Broadcasting manure on standing crops or the soil surface increases the risk of pathogens coating the plant surface and continuing this pathogen cycle when the plant is consumed. One of the best ways to break the cycle is by injecting manure into the soil. Injection application methods prevent manure from contacting the plant surface where pathogens can be consumed by cows, through grazed or harvested forage.

Unfortunately, injecting manure can be problematic when solids settle to the bottom of deep manure pits or storage units and become too heavy and viscous for pumping and injection application. When this happens, producers often end up pumping the liquid portion out and using a front-end loader to remove the remaining solids from the bottom of the storage structure.

Used properly, manure pit additives can enhance manure digestion in the pit to improve microbial decomposition and prevent manure solids separation issues during storage. Enzyme-producing bacteria in certain additives can break down the solids into smaller particles for easier removal from the storage system. Increased microbial activity during the decomposition process can also decrease the levels of potential disease-causing organisms in the manure.

Manure additive products also tend to reduce odor by reducing ammonia production and volatile fatty acids that are byproducts of anaerobic decomposition of manure solids.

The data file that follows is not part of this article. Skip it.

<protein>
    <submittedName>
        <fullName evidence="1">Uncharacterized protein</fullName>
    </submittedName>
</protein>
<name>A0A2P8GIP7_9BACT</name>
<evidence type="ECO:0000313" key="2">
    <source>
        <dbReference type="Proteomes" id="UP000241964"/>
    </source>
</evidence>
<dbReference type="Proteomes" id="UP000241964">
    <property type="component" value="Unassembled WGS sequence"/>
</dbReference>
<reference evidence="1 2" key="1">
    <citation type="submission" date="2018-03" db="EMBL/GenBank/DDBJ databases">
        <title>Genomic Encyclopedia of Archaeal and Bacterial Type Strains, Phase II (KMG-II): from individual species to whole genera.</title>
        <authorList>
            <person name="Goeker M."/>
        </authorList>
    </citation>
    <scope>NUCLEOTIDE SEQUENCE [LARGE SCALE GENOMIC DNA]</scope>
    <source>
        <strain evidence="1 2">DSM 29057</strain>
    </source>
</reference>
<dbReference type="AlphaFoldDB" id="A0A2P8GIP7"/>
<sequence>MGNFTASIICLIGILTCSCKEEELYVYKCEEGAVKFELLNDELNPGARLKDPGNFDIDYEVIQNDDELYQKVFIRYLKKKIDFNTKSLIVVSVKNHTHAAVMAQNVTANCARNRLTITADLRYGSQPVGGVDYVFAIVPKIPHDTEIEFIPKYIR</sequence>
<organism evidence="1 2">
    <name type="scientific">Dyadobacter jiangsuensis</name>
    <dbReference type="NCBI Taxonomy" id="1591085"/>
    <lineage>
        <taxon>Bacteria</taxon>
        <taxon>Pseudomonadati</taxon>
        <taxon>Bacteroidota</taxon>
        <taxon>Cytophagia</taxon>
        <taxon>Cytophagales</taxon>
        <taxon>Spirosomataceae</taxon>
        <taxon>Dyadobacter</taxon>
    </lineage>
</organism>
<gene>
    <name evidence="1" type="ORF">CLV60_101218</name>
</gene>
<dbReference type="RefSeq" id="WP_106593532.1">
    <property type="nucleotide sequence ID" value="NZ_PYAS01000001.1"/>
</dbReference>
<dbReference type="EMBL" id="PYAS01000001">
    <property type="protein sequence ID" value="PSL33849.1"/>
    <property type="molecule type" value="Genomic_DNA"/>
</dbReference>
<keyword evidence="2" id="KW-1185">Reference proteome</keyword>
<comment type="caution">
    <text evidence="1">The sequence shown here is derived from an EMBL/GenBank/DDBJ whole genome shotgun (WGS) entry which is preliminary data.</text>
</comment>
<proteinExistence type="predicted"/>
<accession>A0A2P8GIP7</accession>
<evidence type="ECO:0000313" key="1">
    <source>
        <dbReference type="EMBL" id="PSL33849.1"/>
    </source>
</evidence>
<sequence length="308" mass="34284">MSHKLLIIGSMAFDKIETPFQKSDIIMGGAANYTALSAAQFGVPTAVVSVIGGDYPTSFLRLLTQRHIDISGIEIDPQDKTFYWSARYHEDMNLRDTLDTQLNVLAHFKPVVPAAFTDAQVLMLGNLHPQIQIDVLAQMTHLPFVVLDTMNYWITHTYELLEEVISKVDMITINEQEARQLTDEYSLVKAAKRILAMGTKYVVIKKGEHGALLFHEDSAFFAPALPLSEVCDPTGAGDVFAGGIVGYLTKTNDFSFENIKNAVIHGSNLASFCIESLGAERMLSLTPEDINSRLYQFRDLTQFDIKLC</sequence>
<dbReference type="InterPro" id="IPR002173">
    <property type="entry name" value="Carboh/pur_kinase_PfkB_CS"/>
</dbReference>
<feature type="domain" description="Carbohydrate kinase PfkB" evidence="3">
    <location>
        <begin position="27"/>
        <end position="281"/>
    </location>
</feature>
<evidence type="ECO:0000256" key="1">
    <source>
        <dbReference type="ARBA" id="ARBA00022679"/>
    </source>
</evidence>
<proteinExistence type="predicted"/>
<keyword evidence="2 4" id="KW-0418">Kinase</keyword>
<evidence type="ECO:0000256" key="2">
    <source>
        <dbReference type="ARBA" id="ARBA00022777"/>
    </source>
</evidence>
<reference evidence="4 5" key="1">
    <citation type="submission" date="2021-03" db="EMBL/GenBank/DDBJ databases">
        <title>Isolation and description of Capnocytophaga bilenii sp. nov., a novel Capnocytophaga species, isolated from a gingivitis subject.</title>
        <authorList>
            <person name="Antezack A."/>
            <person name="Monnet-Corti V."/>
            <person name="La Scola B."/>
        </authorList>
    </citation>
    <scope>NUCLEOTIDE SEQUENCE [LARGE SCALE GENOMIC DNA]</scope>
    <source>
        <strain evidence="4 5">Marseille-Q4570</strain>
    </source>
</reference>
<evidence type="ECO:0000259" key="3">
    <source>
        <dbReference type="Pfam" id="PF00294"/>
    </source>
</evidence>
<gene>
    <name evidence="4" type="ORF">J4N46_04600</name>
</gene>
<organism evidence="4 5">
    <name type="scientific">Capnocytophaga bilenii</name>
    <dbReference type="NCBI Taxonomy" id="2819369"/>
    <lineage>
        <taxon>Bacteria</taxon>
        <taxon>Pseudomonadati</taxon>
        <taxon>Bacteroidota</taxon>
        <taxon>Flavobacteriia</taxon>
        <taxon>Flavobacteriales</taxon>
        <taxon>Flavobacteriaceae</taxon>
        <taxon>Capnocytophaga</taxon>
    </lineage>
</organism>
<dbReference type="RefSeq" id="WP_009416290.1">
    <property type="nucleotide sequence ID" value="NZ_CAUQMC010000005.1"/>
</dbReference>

Keep in mind these tips when selecting a manure additive:

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  • Check for high levels of enzyme-producing bacillus bacteria strains, such as Bacillus licheniformis and
    Bacillus subtilus

  • Ensure the product is easy to handle and apply

  • Be aware of potentially caustic products on the market

Reduce pathogen shedding

Another way to disrupt the pathogen cycle is to reduce the level of shedding by the animal into the manure by reducing the pathogen load within the animal. Ration ingredients containing beneficial bacillus strains in targeted microbial solutions have been shown to significantly reduce the risk of pathogenic challenges, particularly those from clostridia.

For best results, it’s important to match bacillus strains to the specific clostridial challenges in the operation. Feeding the proper bacillus strains can directly inhibit toxigenic clostridia, help manage the gut microbial populations to decrease harmful pathogens and encourage growth of beneficial organisms. Properly selected strains also benefit the cow directly by controlling inflammation and maintaining a healthy gut lining.

When working to reduce the spread of pathogens in manure on your operation, don’t forget the basics of a clean, dry environment. This includes keeping stalls clean and scraping alleys and holding pens frequently to prevent transmission of harmful microorganisms from manure to animals.

When it comes to pathogen control, it’s important to take a whole-farm approach. Manage the dairy environment to limit animals’ exposure to harmful pathogens at every step of the operation, including manure handling, storage and application.

For more on controlling pathogen loads on your dairy, see “Whole-farm pathogen control starts with calves” by Gene Boomer.  end mark

John O’Neill
  • John O’Neill

  • Ruminant Account Manager
  • Arm & Hammer Animal and Food Production
  • Email John O’Neill